Don't Call It Tech Debt
A common refrain from developers is “We have too much tech debt! We need to tackle it to speed up!” It’s hard to argue with the sentiment - badly written code or outdated software does take considerably more effort to maintain than code that follows current best practices. However, saying we have too much tech debt is not useful, because it’s not specific enough. You can’t create a vague “tackle tech debt” project and expect to get sponsorship from the business for the work.
If you’re lucky enough to have a portion of your time available to be used for engineering directed projects then you’re still unlikely to be successful with a vague tech debt project. Getting agreement for what tech debt actually is is nigh-on impossible. Everyone has their own pet peeve that they will want to tackle as part of that project.
My solution to this problem is to avoid using the phrase tech debt. Sometimes tech debt is clear - it might be a database that is outside of its support lifecycle or a library that is many versions behind the current release. More common is that when people say “tech debt” they mean things like code that is not as testable as they would like, or which follows some patterns that they declare to be an anti-pattern. While there is broad agreement about what constitutes good code, the more detailed you get the more it becomes about personal opinions.
The key to a good technical project is the same as with a good business-driven project - you need clear aims, a well-defined definition of done and a coherent set of steps to get you there. Let’s look at the three types of technical projects outlined above in turn.
The simplest case is upgrading an outdated database or library. Getting alignment on the goals of the project can be achieved by creating a policy around the supported version. Perhaps you want to always be running the n-1 major release version, or treat anything that has a new version released more than two weeks ago as outdated. Whatever rule you decide on it’s relatively easy to apply the rule across your codebase (particularly if you use something like Renovate) and come up with a well-defined project to address that debt.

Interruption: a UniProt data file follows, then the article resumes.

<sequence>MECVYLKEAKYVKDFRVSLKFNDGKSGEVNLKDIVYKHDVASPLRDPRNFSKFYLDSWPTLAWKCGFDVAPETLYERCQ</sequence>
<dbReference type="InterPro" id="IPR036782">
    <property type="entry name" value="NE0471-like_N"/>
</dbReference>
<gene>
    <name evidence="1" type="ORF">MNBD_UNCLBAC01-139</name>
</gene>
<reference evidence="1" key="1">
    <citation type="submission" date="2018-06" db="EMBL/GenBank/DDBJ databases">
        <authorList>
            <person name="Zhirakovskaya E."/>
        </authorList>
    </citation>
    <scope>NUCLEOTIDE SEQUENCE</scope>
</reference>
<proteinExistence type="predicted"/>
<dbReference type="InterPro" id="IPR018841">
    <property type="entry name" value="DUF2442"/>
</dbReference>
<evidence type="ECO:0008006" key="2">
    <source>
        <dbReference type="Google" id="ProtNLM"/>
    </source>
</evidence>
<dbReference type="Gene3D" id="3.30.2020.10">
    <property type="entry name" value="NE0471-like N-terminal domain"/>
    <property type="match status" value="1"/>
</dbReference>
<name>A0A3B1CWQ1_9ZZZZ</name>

Let’s now consider the case where people say that code is as not as easy to test as it should be. This is much harder to define a rule for, compared to outdated versions. What you can do though is define coding standards to enforce testability. Perhaps you always want to use dependency injection to make it easy to mock dependencies out. Maybe instead you’re worried about your tests being too high-level and therefore too fragile. Your coding standard should define acceptable patterns which can then be compared to your code to provide a list of targets for refactoring. Providing you obtained enough buy-in and agreement when defining the standards there should be little argument about what code to tackle. This is likely to highlight a large number of targets, so prioritising based on a measure of test flakiness is probably worthwhile.
The final case I want to consider is the more general case where people suggest that your code contains “anti-patterns” that need to be refactored. As with “untestable” code “anti-patterns” is not a well-defined word. To create a project to tackle this type of technical debt first try to agree on what is meant by the term “anti-pattern”. It’s easier to start from the positive side of this debate - set up a group of developers to discuss and agree on what libraries, patterns and other code style guidelines you want to encourage. The group should write this up and get agreement from the whole team that they buy into the recommendations.
Depending on the scale of your “anti-pattern” challenges you might want to tackle only a small portion of your issues initially, to avoid doing too much work upfront before you start to see the benefit. The working group could tackle just one or two issues initially, and later expand the guidance.
Once the guidelines have been published compare them to your existing codebase and keep track of where your code deviates from the recommendations. Depending on the scale of your challenges you might want to analyze your code at a higher or lower level. Using automated tools to find and track deviations will give your more specific targets to fix.
Tech debt is a negative phrase that is hard to get agreement on. By turning the discussion on its head to focus on the positive concept of code quality you can encourage more productive conversations, get more alignment in your team, and ultimately run successful projects to tackle issues in your codebase.
Have you had any good or bad experiences trying to tackle tech debt in your codebase? Let me know how you got on in the comments below!
Photo Broken display glass by @shots_of_aspartame from Unsplash.